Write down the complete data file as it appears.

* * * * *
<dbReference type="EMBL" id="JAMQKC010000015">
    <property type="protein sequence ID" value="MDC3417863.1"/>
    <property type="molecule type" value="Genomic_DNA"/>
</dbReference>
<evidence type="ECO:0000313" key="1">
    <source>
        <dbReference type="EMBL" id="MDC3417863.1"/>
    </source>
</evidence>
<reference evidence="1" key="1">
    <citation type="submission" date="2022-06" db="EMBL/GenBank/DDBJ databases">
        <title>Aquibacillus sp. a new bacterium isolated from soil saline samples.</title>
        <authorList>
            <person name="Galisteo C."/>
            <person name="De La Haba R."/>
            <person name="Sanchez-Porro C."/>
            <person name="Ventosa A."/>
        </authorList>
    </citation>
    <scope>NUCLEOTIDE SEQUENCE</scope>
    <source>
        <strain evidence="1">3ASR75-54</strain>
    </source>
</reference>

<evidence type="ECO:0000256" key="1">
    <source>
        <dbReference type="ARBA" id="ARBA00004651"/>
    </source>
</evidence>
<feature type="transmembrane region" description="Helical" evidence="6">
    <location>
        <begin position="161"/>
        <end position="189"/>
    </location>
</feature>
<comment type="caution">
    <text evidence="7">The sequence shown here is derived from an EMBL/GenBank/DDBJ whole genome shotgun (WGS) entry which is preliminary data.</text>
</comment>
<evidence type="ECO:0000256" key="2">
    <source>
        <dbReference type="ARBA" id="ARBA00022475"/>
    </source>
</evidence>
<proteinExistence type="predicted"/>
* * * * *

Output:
<dbReference type="EMBL" id="JAMQKC010000015">
    <property type="protein sequence ID" value="MDC3417863.1"/>
    <property type="molecule type" value="Genomic_DNA"/>
</dbReference>
<evidence type="ECO:0000313" key="1">
    <source>
        <dbReference type="EMBL" id="MDC3417863.1"/>
    </source>
</evidence>
<reference evidence="1" key="1">
    <citation type="submission" date="2022-06" db="EMBL/GenBank/DDBJ databases">
        <title>Aquibacillus sp. a new bacterium isolated from soil saline samples.</title>
        <authorList>
            <person name="Galisteo C."/>
            <person name="De La Haba R."/>
            <person name="Sanchez-Porro C."/>
            <person name="Ventosa A."/>
        </authorList>
    </citation>
    <scope>NUCLEOTIDE SEQUENCE</scope>
    <source>
        <strain evidence="1">3ASR75-54</strain>
    </source>
</reference>

<evidence type="ECO:0000256" key="1">
    <source>
        <dbReference type="ARBA" id="ARBA00004651"/>
    </source>
</evidence>
<feature type="transmembrane region" description="Helical" evidence="6">
    <location>
        <begin position="161"/>
        <end position="189"/>
    </location>
</feature>
<comment type="caution">
    <text evidence="7">The sequence shown here is derived from an EMBL/GenBank/DDBJ whole genome shotgun (WGS) entry which is preliminary data.</text>
</comment>
<evidence type="ECO:0000256" key="2">
    <source>
        <dbReference type="ARBA" id="ARBA00022475"/>
    </source>
</evidence>
<proteinExistence type="predicted"/>